What's that saying about picking your friends, not your family? Essentially this just means you're stuck with the people with whom you share bloodlines. And that can make for some awkward moments.
Because common bloodlines don't necessarily mean common values, shared interests, or, especially, a similar political outlook.
I still remember the time my biological mother told me "I'd never have let you vote Democrat." As if she had a choice.
And even if she had raised me, who's to say I wouldn't have still turned out to be a liberal "silver flower" (her word for hippies or at least that one well-to-do hippie we ran into in downtown Wichita Falls on my latest visit. She was dressed in a maxi skirt and wearing no make-up--the horror. I can only imagine that my mother glanced at my still-dyed hair and sighed in relief thinking, there but for the grace of God and Nice N Easy Root Touch Up go I.
Anyway, point is that sometimes--unless there are devastating reasons to decide otherwise--you should probably sometimes go home again. And it doesn't have to be too painful if you just adopt a few methods of self-preservation.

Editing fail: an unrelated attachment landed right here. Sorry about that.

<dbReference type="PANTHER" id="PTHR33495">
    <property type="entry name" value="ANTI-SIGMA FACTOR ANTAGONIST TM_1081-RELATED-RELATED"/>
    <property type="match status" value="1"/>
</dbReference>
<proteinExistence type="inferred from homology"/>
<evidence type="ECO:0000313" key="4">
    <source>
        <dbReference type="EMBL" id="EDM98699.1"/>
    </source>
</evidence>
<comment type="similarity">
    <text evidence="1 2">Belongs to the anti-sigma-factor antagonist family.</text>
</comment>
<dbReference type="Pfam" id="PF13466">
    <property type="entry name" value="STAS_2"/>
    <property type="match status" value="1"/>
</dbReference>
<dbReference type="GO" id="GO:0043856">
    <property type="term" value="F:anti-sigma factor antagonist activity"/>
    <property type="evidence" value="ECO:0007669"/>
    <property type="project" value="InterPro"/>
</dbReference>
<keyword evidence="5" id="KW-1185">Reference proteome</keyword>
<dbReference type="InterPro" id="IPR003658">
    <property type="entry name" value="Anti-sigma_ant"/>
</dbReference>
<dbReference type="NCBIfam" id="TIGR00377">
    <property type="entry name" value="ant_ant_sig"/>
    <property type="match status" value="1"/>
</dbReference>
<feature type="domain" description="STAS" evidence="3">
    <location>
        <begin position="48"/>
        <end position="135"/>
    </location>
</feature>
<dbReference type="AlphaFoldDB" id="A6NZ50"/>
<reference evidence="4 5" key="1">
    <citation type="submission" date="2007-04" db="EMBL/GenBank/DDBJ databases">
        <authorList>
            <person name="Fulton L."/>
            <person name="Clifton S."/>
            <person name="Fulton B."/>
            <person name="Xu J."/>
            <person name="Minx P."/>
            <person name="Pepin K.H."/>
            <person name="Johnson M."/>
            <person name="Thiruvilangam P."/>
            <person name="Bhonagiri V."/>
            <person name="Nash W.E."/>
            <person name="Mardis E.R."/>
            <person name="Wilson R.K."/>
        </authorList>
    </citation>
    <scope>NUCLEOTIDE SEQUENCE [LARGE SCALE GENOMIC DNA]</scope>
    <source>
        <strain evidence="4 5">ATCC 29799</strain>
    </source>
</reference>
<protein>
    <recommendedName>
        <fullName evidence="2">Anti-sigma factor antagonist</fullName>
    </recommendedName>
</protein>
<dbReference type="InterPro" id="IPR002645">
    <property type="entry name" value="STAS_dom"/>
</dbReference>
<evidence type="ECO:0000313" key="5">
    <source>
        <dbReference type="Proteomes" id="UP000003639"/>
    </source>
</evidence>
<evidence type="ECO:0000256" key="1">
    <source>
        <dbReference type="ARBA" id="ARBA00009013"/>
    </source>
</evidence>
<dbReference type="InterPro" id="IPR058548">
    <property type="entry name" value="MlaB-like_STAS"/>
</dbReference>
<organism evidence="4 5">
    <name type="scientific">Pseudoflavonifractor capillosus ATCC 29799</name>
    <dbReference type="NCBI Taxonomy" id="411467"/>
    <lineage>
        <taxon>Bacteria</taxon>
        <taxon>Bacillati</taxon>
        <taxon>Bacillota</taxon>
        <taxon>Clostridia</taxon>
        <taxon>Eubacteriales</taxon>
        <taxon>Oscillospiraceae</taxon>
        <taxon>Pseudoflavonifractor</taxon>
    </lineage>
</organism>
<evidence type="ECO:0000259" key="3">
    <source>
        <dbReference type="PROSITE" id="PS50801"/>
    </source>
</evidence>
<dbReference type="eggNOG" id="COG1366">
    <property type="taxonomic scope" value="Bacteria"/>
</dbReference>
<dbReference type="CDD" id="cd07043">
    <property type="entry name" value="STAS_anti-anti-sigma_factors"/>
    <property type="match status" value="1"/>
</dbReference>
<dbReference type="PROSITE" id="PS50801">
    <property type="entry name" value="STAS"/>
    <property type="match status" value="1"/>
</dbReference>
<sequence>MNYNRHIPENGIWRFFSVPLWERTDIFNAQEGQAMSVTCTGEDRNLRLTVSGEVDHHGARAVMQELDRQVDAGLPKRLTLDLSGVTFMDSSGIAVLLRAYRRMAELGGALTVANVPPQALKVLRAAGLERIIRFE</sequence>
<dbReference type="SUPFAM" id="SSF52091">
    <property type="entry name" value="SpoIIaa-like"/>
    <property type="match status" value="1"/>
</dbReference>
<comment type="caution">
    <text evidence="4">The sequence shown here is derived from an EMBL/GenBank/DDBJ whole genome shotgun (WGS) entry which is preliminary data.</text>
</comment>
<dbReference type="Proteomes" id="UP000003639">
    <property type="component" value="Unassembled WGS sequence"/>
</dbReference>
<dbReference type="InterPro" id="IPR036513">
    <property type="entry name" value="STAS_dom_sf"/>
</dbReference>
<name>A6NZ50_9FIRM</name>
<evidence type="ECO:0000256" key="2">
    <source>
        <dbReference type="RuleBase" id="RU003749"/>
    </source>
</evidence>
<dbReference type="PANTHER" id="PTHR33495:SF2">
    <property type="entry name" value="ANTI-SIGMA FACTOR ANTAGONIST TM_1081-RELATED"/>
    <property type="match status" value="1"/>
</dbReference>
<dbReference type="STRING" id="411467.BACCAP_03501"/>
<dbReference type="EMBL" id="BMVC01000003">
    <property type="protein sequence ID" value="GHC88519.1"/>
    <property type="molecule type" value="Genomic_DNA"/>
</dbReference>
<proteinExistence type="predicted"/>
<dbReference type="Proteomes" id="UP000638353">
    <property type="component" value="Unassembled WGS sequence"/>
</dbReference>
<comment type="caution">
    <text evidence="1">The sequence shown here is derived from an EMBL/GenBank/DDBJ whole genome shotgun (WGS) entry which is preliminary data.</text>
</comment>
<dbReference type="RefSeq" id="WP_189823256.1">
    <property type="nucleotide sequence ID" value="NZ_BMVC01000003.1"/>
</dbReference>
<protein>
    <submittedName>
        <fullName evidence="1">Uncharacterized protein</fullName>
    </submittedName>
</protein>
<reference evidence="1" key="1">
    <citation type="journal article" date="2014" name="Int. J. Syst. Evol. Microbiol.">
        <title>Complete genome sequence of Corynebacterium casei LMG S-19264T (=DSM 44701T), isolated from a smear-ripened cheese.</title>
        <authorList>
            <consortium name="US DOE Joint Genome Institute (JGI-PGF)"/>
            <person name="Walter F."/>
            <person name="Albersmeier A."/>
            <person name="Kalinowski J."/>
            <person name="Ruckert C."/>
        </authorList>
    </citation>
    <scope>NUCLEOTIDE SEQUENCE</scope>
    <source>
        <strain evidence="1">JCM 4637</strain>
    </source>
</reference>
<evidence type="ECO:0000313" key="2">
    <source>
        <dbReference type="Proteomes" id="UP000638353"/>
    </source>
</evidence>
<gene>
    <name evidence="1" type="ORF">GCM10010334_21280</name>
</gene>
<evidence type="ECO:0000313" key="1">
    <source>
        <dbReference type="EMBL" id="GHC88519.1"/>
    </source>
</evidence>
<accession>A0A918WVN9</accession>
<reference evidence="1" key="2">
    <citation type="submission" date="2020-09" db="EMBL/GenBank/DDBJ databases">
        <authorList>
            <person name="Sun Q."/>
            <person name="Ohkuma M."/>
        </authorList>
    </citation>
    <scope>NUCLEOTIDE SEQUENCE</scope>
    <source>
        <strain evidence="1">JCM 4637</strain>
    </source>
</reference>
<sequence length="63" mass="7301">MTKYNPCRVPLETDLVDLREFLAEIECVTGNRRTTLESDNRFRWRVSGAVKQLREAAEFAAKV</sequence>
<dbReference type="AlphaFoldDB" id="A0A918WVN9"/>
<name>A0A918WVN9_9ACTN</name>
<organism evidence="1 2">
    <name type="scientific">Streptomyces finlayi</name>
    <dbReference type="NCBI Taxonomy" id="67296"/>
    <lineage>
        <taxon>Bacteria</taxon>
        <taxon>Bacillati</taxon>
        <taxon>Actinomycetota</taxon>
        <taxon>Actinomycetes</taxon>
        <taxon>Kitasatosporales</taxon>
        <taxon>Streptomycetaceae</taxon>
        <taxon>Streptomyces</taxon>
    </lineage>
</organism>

1) Focus on what you have in common: On the surface I don't think my mother and I share much. Certainly not looks--at least not obviously so. But we have the same eyes and we definitely share a love for clothing, shoes and bags even if our tastes in such are very, very different. Cory thinks we share the same sense of vanity although I'm not apt to reapply my lipstick nearly a dozen times a day (I'm more of a one-and-done kind of gal). She also loves bright colors and flashy jewelry in the same way I wear a lot of black. I'm pretty sure in fact that she finds my fashion choices appalling. Still it's there--those common threads. We both also love black coffee, chocolate and cats. I don't know if that's genetics but it at least is a starting point for conversation.
2) Share the past: I can count on one hand the number of times I've come out to visit my mother since we first met in 1996. There are still many pieces to the family history puzzle that I'm still coaxing from her. It hasn't been easy but at least it's something to talk about. Where she grew up, what her parents were like, what her sister is like. Little bits of history, spilled drop by drop.
3) Don't sweat the stupid, small stuff. Really. So she thinks being vegetarian means finding you a place to eat that offers a vegetable-heavy side dish menu. Just eat the steamed broccoli and baby carrots, smile and say it's wonderful
4) Go ahead and talk politics--that is if you've got the will power to bite your tongue when your mother tells how handsome and charming Rick Perry is and what a good job she thinks Greg Abbott will do as governor and goodness, didn't he just kick that little Wendy Davis' behind? Ask politely about the congressman with whom they had breakfast on Election Day. It's OK, you can handle one conversation like this and, amazingly, she never even brings up Obama once. Progress!
5) Alcohol, obviously.
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